The House Agriculture Committee's farm bill likely won't get a floor vote until September at the earliest due to the appropriations process that is expected to dominate the chamber's work this summer, Chairman Glenn Thompson, R-Pa., told Agri-Pulse Thursday during a break in the committee's debate over the legislation. 

It's not certain the bill will be brought to the floor at all, given the narrow GOP majority in the House and the lack of legislative time left before the November elections. 

Before reconvening the committee's debate Thursday afternoon, Thompson said in an interview that his next step will be reaching out after the committee vote is to talk to Senate Ag Committee Chairwoman Debbie Stabenow, D-Mich., and Republicans on her panel.

He said there’s a “serious commitment” to complete the fiscal 2025 appropriations process before the House recess in August. Because of this, the next likely open spot for a farm bill floor vote is in September. 

The House is scheduled to be in session for three weeks in September and then out until after the November elections. Congress could wind up passing another extension of the 2018 farm bill.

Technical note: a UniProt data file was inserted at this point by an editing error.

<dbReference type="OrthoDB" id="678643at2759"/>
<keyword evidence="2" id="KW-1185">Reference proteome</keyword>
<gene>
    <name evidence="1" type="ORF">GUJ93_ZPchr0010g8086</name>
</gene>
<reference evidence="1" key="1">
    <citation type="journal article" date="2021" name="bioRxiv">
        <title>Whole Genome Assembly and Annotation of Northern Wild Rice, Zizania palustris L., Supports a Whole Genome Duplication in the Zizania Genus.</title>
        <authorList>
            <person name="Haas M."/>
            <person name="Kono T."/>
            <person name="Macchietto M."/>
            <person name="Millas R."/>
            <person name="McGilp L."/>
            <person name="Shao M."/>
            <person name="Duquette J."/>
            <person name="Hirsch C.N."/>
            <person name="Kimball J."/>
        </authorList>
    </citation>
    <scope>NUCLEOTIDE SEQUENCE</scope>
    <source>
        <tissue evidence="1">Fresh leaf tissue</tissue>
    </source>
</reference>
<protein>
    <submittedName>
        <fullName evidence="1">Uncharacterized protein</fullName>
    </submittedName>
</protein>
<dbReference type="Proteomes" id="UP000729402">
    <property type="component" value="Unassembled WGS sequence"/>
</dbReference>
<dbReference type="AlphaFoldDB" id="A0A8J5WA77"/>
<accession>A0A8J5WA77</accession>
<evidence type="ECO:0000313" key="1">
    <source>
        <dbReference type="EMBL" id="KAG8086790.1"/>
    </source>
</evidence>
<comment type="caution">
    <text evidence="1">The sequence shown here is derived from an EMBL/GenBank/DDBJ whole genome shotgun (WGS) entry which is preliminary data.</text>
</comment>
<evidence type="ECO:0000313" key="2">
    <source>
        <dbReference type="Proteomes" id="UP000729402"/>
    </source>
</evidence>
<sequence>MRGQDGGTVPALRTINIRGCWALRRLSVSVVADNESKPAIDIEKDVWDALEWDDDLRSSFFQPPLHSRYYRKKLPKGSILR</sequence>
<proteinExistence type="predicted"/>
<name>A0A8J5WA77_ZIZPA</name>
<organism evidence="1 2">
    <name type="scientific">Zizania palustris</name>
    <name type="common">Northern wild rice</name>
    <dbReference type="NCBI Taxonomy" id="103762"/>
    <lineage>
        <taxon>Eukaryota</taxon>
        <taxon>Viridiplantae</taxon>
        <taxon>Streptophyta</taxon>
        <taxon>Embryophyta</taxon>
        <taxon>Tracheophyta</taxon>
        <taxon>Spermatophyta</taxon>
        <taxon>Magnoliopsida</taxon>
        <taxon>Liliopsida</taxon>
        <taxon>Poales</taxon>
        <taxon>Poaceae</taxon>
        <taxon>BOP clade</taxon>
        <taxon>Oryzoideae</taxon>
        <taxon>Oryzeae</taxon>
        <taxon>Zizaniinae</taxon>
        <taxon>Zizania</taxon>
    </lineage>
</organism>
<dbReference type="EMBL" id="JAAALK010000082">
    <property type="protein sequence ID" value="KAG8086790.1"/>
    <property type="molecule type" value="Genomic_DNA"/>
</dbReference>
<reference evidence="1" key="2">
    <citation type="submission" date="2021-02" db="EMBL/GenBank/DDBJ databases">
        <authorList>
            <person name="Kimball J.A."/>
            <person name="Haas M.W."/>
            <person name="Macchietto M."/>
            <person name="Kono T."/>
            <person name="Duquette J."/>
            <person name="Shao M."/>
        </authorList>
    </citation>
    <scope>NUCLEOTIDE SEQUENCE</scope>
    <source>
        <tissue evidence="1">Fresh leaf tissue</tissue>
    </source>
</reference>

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Thompson and his staff have been working for weeks to convince some Democrats to vote for the bill. But Thompson told Agri-Pulse that he believes Democrats have shown “schizophrenic support” for the bill, and may be misinformed on the measures he's using to fund the bill.

“It seems like those who are informed about what's in the bill love the policy side,” Thompson said. Democrats "have been misled. The fact is, you have to pay for those new things.” 

A handful of Democrats, such as North Carolina Rep. Don Davis, hadn't indicated how they were going to vote on the bill. Following his opening statement at the markup, Davis told Agri-Pulse he was still weighing his decision and was waiting to see how amendments play out before making a final call. 

“There are some good things in the bill and then there are some things that I believe, as I was sharing, that need to be more sensitive towards our helping families that are struggling now,” Davis said. 

Other Democrats used their opening statements to openly oppose the bill, particularly provisions restricting the Thrifty Food Plan, which would reduce projected SNAP spending by about $27 billion. 

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